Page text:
By JONATHAN MILLER

INWOOD -- Gov. Joe Manchin recently said in a newspaper article that we have only a choice between the current system and a government-run system.

"He noted many constituents have told him they don't like the idea of a 'public option,' or the establishment of a government-run health insurance agency.

"Well, let me tell you ... what other option do you have if you don't like it?" Manchin said. "You must like the one we have right now. If you're poor and you've got nothing, you use the emergency room -- the most expensive point of delivery. It doesn't do anything to keep you from getting ill. And when you get critically ill, they try to fix you. And that doesn't work."

He continued that for many workers who don't have insurance from their employers, "The only chance you have for health care is to use workers' (compensation). That isn't working."

This definitely isn't true.

You would think a governor who helped privatize the state run workers' compensation program would understand that the government has no business running an insurance company, much less taking over an entire insurance industry.

There is a much better option than the current system or a government-run plan.

I've been a leading advocate of changing state law to move us toward a system of more personal control and choice.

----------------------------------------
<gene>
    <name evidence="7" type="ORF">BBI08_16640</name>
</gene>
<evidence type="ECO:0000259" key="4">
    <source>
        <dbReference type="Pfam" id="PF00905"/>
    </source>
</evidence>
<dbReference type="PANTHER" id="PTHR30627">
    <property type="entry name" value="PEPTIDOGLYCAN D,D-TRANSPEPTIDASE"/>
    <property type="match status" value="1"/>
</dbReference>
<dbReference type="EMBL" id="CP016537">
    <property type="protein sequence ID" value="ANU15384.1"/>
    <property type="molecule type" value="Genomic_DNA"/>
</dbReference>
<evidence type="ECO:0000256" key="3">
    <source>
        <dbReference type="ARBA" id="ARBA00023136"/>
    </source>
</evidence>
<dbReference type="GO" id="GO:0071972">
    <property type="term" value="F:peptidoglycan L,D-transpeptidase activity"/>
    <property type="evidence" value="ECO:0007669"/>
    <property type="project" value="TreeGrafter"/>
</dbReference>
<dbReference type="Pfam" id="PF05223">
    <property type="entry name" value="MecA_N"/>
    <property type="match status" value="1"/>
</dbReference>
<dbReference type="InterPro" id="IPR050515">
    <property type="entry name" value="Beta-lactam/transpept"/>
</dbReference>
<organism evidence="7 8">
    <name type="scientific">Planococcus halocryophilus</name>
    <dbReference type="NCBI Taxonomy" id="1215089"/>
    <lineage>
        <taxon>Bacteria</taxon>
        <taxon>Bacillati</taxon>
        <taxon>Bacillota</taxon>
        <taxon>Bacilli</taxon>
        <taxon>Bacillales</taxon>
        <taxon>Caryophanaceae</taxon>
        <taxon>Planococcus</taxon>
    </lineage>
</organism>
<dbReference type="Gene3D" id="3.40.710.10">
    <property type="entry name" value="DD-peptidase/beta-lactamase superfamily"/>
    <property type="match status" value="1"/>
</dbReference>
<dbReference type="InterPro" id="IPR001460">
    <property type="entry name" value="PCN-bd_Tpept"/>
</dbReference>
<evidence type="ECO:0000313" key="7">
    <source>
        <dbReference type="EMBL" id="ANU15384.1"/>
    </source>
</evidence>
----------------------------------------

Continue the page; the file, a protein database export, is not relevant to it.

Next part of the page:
Unfortunately, they haven't been implemented yet, which isn't surprising since the Governor appears to be relying on the President to pass a government-run plan.

Manchin also says that a worker only has workers' compensation to rely on if he or she works for a company that doesn't offer health insurance.

That's not true, but Manchin is at least making an attempt to make a valid point here.

Some workers who work for a company that doesn't offer health insurance do have a tough time buying health insurance, but we as a state can help address that problem.

We can allow workers to buy health insurance in other states where coverage may be more affordable, and we can allow them a tax credit for buying health insurance on their own and through an employer. I am the lead sponsor of two bills that do just that.

Even though reforms are needed to make it easier for people to buy individual plans, individual plans are still cheaper than employer sponsored plans. It isn't as difficult for workers to buy health insurance on their own as some, like the Governor, would leave you to believe.

Miller, a Republican, has served as a delegate for southern Berkeley County since being elected in 2006. Currently, Miller serves as a ranking member on the Health and Human Resources Committee in the capacity as Minority Vice-Chair.

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